While the setting is unique, the story is not. That doesn’t mean the story is necessarily bad, but instead that it is very predictable, following a standard blueprint for romantic stories. The relationship between Marina and Amber builds slowly but surely, culminating in a big falling out, wrapped up neatly and happily at the end. It is nothing new, so the execution of the story needs to be nearly flawless to have any sort of impact in order to be enjoyable or effective. Thankfully, the story rarely stumbles, or drags on. It moves along at a fast pace, while still giving well-explained, descriptive accounts of the scenery, people, and Amber’s thoughts. Highway Blossoms is not too wordy of a VN, giving you what you need to enjoy it, leaving the superfluous explanations and dialogue that plagues many VNs behind.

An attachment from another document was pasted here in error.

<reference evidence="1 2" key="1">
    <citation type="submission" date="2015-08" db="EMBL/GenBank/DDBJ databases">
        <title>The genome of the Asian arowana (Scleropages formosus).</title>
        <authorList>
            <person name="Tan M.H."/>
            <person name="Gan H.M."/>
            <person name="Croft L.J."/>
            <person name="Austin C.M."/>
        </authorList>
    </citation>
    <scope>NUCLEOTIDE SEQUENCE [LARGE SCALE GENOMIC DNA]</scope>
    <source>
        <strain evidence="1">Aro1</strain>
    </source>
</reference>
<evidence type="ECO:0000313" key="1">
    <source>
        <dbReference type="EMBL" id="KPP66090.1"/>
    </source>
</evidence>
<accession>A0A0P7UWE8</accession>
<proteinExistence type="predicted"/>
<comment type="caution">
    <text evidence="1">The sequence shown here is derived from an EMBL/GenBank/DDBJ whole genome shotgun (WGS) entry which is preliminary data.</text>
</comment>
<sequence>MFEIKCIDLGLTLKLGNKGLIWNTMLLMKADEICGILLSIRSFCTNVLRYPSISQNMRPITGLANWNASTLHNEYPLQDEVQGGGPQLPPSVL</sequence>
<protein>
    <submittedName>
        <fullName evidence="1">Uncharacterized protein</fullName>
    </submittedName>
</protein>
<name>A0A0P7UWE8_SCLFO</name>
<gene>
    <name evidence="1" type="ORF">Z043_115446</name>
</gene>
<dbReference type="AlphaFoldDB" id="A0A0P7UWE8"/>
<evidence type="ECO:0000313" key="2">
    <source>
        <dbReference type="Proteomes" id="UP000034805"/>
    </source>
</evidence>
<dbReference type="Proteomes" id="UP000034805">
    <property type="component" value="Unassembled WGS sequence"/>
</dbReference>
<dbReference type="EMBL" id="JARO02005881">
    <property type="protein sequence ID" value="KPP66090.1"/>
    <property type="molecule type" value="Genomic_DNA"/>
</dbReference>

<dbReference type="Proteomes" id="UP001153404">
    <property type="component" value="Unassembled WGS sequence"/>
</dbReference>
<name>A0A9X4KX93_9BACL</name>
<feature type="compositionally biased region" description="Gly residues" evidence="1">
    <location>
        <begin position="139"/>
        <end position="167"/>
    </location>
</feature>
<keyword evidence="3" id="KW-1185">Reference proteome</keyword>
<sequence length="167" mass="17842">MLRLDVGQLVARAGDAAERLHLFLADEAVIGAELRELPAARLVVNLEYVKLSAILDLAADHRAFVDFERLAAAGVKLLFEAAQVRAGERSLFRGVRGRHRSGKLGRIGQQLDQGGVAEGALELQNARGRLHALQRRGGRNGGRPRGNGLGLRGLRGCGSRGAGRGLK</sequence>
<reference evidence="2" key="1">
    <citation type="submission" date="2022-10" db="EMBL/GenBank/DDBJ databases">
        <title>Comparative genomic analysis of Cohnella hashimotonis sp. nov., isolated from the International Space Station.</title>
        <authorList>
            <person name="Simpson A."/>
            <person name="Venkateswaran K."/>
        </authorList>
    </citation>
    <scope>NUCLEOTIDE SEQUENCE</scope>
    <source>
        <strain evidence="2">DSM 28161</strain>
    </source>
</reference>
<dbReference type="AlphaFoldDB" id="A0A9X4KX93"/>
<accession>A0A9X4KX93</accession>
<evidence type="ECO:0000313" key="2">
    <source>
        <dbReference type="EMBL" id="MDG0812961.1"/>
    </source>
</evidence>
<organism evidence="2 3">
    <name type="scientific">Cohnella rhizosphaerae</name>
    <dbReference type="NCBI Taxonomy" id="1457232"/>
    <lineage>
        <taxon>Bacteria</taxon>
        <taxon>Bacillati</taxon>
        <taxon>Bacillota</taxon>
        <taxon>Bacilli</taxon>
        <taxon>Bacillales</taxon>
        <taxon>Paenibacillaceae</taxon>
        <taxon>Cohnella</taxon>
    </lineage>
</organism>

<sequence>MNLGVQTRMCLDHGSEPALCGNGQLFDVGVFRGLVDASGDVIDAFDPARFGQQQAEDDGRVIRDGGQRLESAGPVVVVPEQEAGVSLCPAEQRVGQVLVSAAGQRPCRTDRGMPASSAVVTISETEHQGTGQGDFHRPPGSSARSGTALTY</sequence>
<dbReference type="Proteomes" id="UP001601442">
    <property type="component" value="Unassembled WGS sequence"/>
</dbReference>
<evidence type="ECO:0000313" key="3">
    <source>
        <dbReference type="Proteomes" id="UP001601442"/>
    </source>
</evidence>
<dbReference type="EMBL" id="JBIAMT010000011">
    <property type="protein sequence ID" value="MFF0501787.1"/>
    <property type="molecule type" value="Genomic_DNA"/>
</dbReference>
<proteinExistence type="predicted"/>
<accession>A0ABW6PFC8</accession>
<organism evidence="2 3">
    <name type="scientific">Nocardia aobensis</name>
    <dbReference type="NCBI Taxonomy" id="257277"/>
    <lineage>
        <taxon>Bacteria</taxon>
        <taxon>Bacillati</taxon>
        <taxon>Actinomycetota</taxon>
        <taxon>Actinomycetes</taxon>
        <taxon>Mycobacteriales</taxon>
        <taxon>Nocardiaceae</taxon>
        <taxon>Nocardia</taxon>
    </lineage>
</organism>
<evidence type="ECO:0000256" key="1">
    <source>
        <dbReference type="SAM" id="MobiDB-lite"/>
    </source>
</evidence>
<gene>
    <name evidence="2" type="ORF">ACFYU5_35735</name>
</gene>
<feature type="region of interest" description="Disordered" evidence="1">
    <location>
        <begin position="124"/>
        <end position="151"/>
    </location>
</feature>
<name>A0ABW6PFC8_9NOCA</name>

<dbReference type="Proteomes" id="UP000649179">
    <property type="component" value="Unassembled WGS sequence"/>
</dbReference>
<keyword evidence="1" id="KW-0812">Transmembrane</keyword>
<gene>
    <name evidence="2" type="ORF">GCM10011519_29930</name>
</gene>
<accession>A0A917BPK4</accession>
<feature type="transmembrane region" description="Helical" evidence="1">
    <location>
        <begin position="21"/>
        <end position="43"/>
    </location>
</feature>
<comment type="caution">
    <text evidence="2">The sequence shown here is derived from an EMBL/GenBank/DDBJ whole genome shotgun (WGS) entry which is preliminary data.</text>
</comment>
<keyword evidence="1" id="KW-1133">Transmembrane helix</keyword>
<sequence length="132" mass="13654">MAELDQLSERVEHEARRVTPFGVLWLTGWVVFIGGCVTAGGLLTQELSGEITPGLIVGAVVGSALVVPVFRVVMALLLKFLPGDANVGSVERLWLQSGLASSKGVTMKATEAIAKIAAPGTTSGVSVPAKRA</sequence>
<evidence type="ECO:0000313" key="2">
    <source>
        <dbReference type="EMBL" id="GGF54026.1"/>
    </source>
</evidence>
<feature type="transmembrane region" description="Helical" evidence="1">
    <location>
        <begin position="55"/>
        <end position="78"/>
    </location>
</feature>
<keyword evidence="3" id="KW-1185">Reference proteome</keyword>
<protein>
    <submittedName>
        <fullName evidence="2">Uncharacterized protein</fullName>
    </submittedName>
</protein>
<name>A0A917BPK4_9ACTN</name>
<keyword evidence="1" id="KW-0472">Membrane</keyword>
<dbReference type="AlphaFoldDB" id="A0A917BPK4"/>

Watching the relationship between Marina and Amber building up was the best part of the VN. The two as growing friends exchange pointed, but light-hearted jabs, have funny takes on the people and environment around them, and are just fun to watch grow together. In fact, I sort of wish the two had not grown romantic feelings for each other. Their interactions as friends were far more enjoyable to read than their interactions as lovers. When they do decide to enter their intimate relationship, the VN does begin to drag a bit, inserting a huge overreaction from one of the characters as the key point of conflict. Before that conflict though, the dialogue between Marina and Amber becomes unironically cheesy and forced. It wasn’t horrible, but the striking difference between the two as friends, and the two as lovers made me want to go back to them being just friends, a feeling that did not go away even after the credits rolled. It should be noted I don’t particularly care about yuri, but I do enjoy seeing fun relationships regardless of the genders of those involved. Yuri fans may feel the opposite of me, and love the more lovey-dovey attitude of the characters more than their interactions as friends.